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Thursday, 18 April 1985
Page: 1378

Mr MILTON(1.14) —During the four and a half years in which I have been a member of this House, I have not found it necessary to comment on the administration of the States of our Commonwealth, except perhaps for the occasional remark about the exciting improvements in the economic and social conditions of the State of Victoria resulting from three years of the Cain Labor Government. However, the present deterioration in the democratic rights of Queenslanders is so serious that I am taking the opportunity today to call on the Federal Government to take all possible measures to prevent the Queensland State Government from continuing its headlong rush towards totalitarianism.

As is often the case when authoritarian rule is exercised, dislike of the system becomes personified in dislike of one person, in this case the Premier of the State. But the Premier of Queensland, Sir Joh Bjelke-Petersen, cannot govern the State alone. Behind him are the ranks of National Party members who have won their seats as a result of a gerrymandered voting system which would be the envy of many Third World dictators. To be able to win government with only 39 per cent of the popular vote-bearing in mind that it is a compulsory vote-makes nonsense of the democratic concept of one vote, one value. Having achieved dictatorial government, the Queensland National Party is now spreading its totalitarian tentacles by attempting to destroy another of the cherished freedoms of the people-the rights of workers to organise to protect their wages and working conditions.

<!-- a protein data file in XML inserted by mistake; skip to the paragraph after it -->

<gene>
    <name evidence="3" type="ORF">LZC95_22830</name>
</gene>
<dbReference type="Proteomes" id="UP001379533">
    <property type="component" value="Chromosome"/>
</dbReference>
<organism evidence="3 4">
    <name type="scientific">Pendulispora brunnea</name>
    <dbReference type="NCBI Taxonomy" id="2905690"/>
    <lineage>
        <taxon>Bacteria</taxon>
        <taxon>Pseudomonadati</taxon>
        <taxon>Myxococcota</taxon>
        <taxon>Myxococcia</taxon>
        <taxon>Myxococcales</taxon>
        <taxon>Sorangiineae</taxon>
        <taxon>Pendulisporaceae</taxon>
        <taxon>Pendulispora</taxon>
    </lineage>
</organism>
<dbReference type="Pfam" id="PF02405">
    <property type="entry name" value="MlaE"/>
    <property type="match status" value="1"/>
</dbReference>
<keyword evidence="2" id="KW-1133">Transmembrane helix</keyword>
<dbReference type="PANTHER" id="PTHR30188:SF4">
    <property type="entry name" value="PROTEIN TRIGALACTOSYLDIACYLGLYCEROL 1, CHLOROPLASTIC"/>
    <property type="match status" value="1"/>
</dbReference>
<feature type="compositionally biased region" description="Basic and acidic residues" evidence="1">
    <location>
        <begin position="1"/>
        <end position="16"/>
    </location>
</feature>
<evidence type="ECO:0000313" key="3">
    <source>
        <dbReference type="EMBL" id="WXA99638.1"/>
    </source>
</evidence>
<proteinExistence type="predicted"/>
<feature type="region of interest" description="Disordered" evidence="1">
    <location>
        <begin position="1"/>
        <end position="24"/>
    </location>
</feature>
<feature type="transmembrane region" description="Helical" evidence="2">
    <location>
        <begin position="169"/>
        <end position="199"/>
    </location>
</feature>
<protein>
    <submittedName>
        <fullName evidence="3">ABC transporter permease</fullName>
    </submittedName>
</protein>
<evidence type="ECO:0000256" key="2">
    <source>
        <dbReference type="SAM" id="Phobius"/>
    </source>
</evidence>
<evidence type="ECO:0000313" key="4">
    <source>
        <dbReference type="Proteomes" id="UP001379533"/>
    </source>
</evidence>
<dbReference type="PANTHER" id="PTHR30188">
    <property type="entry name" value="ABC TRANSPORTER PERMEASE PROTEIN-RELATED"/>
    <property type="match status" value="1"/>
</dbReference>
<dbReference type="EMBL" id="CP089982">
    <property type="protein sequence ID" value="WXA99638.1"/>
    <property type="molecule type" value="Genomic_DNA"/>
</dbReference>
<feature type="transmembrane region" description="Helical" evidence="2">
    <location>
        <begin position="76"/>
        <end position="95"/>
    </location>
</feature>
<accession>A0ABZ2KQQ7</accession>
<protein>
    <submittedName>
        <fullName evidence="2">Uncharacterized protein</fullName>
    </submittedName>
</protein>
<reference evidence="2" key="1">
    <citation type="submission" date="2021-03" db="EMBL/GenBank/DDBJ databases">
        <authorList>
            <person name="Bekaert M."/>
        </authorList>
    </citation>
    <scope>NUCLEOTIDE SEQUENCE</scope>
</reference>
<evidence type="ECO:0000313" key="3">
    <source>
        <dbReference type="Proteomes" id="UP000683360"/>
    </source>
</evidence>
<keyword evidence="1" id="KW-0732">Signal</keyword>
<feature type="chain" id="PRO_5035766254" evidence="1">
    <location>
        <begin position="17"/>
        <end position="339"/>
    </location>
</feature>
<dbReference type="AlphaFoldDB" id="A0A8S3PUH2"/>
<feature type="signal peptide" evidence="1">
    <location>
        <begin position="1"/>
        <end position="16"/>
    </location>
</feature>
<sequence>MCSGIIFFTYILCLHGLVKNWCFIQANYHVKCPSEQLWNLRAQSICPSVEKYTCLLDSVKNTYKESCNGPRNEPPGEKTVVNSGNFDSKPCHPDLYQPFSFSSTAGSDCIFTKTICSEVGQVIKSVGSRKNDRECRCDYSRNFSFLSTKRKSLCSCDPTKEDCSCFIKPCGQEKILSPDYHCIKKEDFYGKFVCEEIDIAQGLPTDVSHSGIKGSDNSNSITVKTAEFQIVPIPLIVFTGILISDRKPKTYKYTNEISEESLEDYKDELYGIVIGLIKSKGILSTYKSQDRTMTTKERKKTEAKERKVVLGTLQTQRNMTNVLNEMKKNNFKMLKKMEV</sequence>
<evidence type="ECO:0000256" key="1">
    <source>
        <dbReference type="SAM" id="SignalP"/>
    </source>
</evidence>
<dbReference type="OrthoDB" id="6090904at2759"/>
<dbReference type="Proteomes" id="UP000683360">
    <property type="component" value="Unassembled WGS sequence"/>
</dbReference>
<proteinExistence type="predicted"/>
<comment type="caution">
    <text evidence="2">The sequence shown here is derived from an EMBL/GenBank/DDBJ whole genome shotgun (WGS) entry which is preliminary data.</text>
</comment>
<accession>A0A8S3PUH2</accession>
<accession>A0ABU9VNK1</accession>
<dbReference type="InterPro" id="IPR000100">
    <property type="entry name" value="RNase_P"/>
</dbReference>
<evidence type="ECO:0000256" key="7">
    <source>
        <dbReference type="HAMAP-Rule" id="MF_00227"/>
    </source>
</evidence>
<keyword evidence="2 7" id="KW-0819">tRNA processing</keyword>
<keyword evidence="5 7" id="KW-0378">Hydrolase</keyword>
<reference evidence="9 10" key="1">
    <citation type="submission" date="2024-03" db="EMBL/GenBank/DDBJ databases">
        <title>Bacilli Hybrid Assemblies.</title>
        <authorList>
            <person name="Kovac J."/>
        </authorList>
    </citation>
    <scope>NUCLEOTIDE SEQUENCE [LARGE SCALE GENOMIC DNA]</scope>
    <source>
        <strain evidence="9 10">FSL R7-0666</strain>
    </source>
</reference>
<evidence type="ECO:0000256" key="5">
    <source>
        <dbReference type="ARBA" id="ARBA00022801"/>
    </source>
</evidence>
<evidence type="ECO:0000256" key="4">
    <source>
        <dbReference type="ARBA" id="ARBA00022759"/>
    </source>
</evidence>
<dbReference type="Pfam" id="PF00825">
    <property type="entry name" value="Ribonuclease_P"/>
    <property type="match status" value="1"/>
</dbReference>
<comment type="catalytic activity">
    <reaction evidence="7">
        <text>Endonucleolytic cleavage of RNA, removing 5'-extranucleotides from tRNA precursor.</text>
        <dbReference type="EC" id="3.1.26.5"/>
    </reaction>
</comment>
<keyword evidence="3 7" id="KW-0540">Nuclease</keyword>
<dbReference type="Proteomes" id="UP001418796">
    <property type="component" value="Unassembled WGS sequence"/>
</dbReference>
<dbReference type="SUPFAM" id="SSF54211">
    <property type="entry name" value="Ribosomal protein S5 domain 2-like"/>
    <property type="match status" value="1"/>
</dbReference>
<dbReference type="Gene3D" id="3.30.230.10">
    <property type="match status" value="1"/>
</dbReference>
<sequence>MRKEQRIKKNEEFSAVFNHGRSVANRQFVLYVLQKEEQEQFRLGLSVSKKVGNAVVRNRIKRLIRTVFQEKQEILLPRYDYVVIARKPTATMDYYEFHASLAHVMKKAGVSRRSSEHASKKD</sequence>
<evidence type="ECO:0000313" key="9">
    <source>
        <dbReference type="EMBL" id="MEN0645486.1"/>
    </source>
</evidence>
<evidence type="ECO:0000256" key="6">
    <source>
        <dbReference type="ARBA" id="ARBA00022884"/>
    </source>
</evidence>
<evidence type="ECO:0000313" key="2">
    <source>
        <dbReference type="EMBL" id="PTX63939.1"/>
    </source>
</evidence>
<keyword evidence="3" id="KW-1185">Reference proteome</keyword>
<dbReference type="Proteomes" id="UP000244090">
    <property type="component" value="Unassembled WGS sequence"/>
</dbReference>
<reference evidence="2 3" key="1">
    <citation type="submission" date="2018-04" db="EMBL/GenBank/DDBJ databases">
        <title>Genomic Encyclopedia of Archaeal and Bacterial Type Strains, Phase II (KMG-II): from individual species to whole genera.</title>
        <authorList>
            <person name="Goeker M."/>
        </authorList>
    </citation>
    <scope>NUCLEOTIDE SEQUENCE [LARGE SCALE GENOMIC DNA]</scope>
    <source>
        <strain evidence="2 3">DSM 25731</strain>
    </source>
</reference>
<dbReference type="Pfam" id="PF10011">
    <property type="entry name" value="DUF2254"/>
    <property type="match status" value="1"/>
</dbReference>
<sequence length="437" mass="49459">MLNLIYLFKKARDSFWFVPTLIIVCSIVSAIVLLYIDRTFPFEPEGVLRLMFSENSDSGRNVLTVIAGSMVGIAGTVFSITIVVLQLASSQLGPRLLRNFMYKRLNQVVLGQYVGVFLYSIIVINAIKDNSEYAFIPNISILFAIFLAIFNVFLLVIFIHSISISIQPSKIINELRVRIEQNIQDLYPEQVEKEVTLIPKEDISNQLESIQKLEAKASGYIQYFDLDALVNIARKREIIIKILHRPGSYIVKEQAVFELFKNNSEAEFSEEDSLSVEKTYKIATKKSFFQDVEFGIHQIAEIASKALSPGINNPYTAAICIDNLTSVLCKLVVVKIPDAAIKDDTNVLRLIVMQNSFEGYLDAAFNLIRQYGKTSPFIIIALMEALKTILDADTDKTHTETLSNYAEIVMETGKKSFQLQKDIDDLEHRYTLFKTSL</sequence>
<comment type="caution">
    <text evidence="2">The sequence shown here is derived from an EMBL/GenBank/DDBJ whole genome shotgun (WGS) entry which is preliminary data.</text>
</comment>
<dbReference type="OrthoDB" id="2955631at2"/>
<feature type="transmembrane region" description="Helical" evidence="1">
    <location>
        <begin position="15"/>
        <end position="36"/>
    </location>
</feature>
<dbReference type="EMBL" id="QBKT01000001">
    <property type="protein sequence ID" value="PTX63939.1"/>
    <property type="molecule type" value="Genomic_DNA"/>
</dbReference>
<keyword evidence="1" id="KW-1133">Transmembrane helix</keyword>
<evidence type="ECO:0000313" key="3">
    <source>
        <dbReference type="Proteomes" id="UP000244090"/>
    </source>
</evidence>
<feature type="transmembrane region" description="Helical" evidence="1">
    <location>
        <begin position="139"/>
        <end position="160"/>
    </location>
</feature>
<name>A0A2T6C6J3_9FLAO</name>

It is important to appreciate that the strategy which is being employed by the Bjelke-Petersen National totalitarian Government is the strategy which began with the hiring of private contractors to work with the South-East Queensland Electricity Board. With typical diabolical native cunning, the aim of Premier Bjelke-Petersen was to cause provocation to the unionists employed by the Electricity Board whilst at the same time privatising a public enterprise board. The destruction of public enterprise for private gain is an important aspect of the National Party philosophy, provided that rural industry continues to receive its subsidies from the public purse. The main thrust of the strategy, however, is the hiring of non-union contract labour to undercut industrial award conditions and pay rates. The unions covering their members in the public enterprise concerned, in this case the South-East Queensland Electricity Board, were then forced to call their members out on strike, to defend their wages and conditions. The Queensland Government retaliated by sacking the striking workers and replacing them with non-union and contract scab labour. The Queensland Government, with a total disregard of normal industrial arbitration practices, also ignored the decision of the Queensland Industrial Commission that the sacked workers should be reinstated as part of a negotiation process.